Whodunnit? Kicking The Year Off With Mysteries!

Can I just say that y'all are AH-MAZING!!  A few days into my 100 Follower Giveaway and I'm sitting right at 200 followers!!  Thanks to all of you for helping spread the word about my new little blog!!!

Who doesn't love a good mystery?  There are several reasons why I choose mysteries as my first genre study of the year.  First, we finish our reading strategies unit at the end of September, and mysteries seems to be a perfect fit for October (Halloween and mysteries go hand in hand, and I love it!)  More importantly, mysteries get the students EXCITED about reading {this could possibly be because it's my favorite genre to read as an adult and my excitement rubs off on them.}  And finally, there are MANY mystery series out there, so it's easy for me to find books on all of the various levels that I'll need.  Not only books, but...chapter books!  Let's face it, all new 2nd graders want to multiply, write in cursive, and read chapter books, so by letting EVERYONE read chapter books from the start, confidence is already building! My lower readers can read the Young Cam Jansen series (PERFECT for them!) while my higher readers usually read The Boxcar Children and there are TONS of series in between!!
 By the time we begin this first genre study, I have gathered lots of data about my students' reading levels using running records, STAR testing, MAP testing, etc.  I use all of this data and my knowledge of their abilities to find each student's independent reading level.  Then, I assign them books to read in "detective duos."  Sometimes I will have up to 6 students reading the same book, but I still divide them up into "duos."  At this point in the year, students are still learning expectations and how to stay on task in cooperative groups.  The more students in a group, the more distractions! ;)  Each student is given a large manila envelope (case file) that includes his/her book, comprehension questions to answer along the way, a story elements chart, a mystery vocabulary matching game, and a reading tracker (magnifying glass).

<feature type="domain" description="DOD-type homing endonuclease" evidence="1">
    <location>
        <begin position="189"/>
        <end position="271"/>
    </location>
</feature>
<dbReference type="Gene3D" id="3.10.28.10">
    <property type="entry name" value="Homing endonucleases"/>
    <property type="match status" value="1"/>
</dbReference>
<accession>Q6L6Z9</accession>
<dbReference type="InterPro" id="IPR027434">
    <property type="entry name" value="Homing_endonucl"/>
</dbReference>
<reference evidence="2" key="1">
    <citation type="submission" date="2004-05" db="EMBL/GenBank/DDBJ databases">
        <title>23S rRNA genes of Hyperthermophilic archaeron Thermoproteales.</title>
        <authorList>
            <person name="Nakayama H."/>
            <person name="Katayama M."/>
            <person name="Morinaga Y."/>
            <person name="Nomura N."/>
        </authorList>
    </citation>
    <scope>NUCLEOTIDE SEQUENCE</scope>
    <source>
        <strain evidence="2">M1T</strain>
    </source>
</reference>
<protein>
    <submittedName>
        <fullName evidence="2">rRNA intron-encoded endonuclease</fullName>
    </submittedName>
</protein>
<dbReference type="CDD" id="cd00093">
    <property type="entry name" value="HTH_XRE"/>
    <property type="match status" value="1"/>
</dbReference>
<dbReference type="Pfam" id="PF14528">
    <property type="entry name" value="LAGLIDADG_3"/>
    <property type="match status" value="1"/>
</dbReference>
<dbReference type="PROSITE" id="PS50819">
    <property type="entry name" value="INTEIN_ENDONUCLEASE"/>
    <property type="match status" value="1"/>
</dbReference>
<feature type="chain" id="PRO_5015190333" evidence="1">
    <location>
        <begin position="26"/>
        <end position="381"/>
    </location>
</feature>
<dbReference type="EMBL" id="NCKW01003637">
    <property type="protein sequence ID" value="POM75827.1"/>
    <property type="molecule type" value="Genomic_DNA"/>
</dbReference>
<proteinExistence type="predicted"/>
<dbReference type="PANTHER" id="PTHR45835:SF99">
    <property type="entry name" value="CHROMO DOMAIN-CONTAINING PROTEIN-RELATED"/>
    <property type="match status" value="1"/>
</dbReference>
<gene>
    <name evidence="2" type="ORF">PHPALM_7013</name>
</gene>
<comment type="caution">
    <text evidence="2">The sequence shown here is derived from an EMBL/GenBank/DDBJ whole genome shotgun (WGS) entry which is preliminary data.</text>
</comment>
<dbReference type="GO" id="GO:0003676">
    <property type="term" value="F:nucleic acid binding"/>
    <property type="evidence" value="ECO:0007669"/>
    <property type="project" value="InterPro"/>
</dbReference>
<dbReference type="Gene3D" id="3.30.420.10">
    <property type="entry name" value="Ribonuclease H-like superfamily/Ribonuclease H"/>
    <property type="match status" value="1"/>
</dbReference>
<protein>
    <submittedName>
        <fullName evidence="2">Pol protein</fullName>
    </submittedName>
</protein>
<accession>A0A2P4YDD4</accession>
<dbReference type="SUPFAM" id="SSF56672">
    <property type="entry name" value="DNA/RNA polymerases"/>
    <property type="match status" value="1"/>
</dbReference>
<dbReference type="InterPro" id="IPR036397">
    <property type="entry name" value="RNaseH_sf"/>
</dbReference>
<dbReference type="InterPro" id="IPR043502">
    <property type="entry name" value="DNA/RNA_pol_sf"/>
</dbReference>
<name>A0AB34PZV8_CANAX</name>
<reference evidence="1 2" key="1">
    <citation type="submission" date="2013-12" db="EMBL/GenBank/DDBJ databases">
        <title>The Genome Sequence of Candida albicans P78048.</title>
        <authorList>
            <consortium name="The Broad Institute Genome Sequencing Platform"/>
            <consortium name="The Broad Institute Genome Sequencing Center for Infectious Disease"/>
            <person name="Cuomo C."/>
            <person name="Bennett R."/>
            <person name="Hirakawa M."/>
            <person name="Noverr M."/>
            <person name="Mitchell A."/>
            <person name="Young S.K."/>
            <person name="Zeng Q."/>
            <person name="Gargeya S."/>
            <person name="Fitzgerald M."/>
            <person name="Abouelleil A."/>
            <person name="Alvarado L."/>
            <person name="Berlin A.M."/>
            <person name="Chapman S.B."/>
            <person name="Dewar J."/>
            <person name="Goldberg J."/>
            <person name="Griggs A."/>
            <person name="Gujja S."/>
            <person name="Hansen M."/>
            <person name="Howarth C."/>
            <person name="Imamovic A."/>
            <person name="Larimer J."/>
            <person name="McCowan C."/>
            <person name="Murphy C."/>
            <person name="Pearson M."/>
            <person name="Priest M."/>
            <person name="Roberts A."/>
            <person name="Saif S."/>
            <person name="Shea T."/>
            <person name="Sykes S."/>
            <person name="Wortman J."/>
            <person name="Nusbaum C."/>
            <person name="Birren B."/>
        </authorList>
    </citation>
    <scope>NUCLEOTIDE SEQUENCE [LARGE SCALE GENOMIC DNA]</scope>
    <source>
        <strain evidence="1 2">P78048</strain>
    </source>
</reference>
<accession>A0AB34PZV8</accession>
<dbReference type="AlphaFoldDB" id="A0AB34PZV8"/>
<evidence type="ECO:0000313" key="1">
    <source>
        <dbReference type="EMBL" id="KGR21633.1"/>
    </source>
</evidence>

At the beginning of this unit, we have several whole-group modeled lessons where I read aloud a mystery book (I usually use an A to Z Mystery) and model what they will be doing in their detective duos.  I'm also teaching the characteristics of this genre and important vocabulary/story elements.  After these lessons, students begin reading in their detective duos.  Each day I assign them chapters to read in their books (usually 1-2 chapters).  They read these together (after we have modeled how to read with a partner - sitting EEKK (elbow to elbow, knee to knee), following along with a reading tracker, asking/offering help, etc.) and I meet with groups to check on progress, work on skills, and assess comprehension.  If I have multiple "duos" reading the same book, I will pull them all together when I meet so we can have more feedback in our discussions.

Of course, each day, students will finish reading in their "detective duos" at different times.  If students finish their assigned reading and "case work" for the day, they move on to literacy stations.  I must admit, I don't use literacy stations on a daily basis in my classroom, and not all students will visit them every day.  When I do use them, I use the "Must Do/Can Do" approach.  I have tried to use centers where students are in rotations and move to new stations every 15 minutes or so, but they just don't work for me!  I think I like to control chaos and when students are moving around too much, wasting time in transitions I become frustrated.  With the Must Do/Can Do stations, students are assigned to one station per day.  There is a "must do" activity at that station, but once that activity is complete there are several "can do" activities that the students can complete.
 At the end of this unit, our C*E*L*E*B*R*A*T*I*O*N is a real-life classroom mystery!!  I use "Who Borrowed Mr. Bear?" from the GEMS Mystery Festival book - it provides the story and all lesson plans to guide students in using the scientific process and inferences to solve their own case.  It is a LOT of set up, but so worth it!!  I wrote a grant through Donor's Choose to get the entire kit full of all the materials needed for the crime scene and experiments.  I've been using it for several years and haven't ran out of the consumables yet!  My absolute favorite thing to do during this unit is to sit back and watch the students go to the suspects chart after conducting an experiment and make inferences about the suspects.  They use the vocabulary taught during the unit and debate with each other...it is TOO CUTE!